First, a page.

You’re Wearing What?!

DYSTOPIA–A group calling itself SOSIC (Students Overly Sensitive to Insensitive Costumes) staged a demonstration this afternoon to urge members of the Dystopia College community to avoid dressing in costumes that could be deemed offensive to others this Halloween.

Sophomore Dismal D. Meenor, one of the leaders of the group, said it opposes the wearing of “any costume that could be seen as derogatory, demeaning, or insensitive to another person or group.”

The group seems to have the support of a small but vocal minority of students.

Freshman Cocoon Ohmskooler, who is overly sensitive to everything, said she plans to hide in her room because Halloween “is just too traumatic,” but that she still thinks banning insensitive costumes is a good idea.

Student Joey DiMarco, who claims to have been sexually assaulted by aliens,  said that seeing anyone dressed as an alien “scares me shitless.” (A couple of alien students who wished to remain anonymous said they approve of costumes, but will be dressing as humans for the holiday.) He said he also hates it when “stupid straight dudes try to do drag.”  He added that the problem “isn’t so much that they try it, as that they suck so bad at it.”

Sophomore Privi Ledger said she thinks anyone dressing in drag is offensive to the gender being impersonated, and that “men in general are assholes,” with the exception of her boyfriend, Dutch exchange student Piet Paeper. “Well, on second thought, him too.”

Freshman Paul O. Standingwater, who is Native American, said that if he “sees one more asshole in a loincloth and feathers,” he “might have to take care of it” himself.

Dystopia Albatross starting quarterback Troyan Fubaa, who is African American, said he “don’t need to see no white people dressed up like black people.”

Sgt. Lorina Cielo of the Dystopia campus police said that if she sees “some damn gringo dressed up in a big-ass sombrero,” she will “Taser the fuck out of the little bastard.”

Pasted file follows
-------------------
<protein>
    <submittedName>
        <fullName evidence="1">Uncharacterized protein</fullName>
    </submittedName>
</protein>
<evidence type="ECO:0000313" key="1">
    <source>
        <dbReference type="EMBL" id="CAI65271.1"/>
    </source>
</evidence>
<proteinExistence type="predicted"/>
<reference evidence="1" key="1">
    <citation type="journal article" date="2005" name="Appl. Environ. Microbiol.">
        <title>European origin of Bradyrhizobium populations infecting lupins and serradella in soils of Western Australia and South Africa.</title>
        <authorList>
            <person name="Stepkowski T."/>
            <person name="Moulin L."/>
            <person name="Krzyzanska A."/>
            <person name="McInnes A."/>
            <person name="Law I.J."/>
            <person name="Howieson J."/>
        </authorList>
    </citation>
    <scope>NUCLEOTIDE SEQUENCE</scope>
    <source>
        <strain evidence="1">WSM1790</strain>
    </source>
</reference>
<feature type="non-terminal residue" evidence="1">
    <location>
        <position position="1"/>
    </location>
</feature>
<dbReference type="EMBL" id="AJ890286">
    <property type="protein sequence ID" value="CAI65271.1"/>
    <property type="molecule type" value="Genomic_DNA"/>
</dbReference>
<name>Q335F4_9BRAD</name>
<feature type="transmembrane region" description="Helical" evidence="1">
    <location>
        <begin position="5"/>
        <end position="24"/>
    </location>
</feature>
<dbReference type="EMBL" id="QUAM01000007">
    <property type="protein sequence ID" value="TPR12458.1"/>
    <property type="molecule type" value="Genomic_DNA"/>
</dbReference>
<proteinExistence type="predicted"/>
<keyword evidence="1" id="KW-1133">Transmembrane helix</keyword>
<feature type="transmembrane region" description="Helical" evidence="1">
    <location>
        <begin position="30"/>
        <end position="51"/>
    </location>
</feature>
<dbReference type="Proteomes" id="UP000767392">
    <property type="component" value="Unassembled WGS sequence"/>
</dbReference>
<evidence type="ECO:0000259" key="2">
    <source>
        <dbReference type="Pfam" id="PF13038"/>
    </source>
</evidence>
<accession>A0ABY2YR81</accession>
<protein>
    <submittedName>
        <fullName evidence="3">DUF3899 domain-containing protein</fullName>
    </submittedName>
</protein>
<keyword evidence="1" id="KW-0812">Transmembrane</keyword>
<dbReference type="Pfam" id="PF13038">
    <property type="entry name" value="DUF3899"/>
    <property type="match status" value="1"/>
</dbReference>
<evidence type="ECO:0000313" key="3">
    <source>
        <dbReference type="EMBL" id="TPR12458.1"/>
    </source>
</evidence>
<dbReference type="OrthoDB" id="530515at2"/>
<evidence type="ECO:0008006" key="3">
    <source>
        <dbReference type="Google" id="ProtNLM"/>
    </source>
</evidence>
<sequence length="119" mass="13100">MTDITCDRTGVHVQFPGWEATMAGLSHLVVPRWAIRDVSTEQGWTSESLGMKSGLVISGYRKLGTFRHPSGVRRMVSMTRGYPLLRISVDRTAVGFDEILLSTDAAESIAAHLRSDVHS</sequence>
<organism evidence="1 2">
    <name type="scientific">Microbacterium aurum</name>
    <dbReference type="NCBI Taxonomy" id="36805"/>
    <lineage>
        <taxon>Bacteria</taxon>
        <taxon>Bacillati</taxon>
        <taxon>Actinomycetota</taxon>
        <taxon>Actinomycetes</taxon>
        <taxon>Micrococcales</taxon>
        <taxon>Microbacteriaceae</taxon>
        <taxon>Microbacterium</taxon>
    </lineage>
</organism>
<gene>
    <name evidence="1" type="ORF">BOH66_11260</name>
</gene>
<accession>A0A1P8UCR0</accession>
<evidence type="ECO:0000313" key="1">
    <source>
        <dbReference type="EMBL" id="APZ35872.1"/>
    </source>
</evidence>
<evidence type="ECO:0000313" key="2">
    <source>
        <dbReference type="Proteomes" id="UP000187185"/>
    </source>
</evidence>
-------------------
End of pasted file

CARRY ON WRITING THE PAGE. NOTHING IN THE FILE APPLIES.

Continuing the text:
The college’s legal counsel, Fgn Gocha Na, said she has a similar warning for Asian-imitators, except that “my methods will make them suffer a lot longer than some stun-gun will.”

Andro Jeenus came dressed as the college mascot, Lucky the Albatross, accompanied by DiMarco’s service cat, Indie, to protest costumes that are “demeaning in any way to animals.” “Hsssssssss,” added Indie.

Asst. Prof. of History and faculty union organizer B.K. Tracker said he disapproves of costumes that “misrepresent historical figures.”

Other members of the campus community, however, said that either they don’t think the issue is worth worrying about or they believe SOSIC’s campaign is a misguided attempt to take the fun out of a harmless holiday  that gives everyone a chance to let off a little steam.

“It is the holiday American stupid, and I do not give the fuck,” said sophomore Michel/Michelle Mabeau/Mabelle, a gender fluid French exchange student.

Freshman history major Lev. N. Pahst said he had been planning to dress as Asst. Prof. of Spanish Jesus H. Cristo, who chased him at gunpoint earlier in the semester, because “he’s pretty damn scary,” but had reluctantly given up on the idea for fear that Cielo would shoot him since Cristo is Latino.

Freshman Ian Somuchneed wanted to know, “How the hell am I supposed to get laid if I can’t dress up as somebody else?”

Sophomore Abdullah Ibrahim Mohammed Hakim Badr-Asim “Bad-Ass” Al-Abad said he was originally going to attend a party dressed as a sex slave but then realized that could be seen as insensitive to victims of human trafficking so he decided to go as a puppy–“you know, the leather kind, not the actual animal”–but Jeenus had talked him out of it.  “I guess I’ll just have to go as a clown,” Al-Abad said.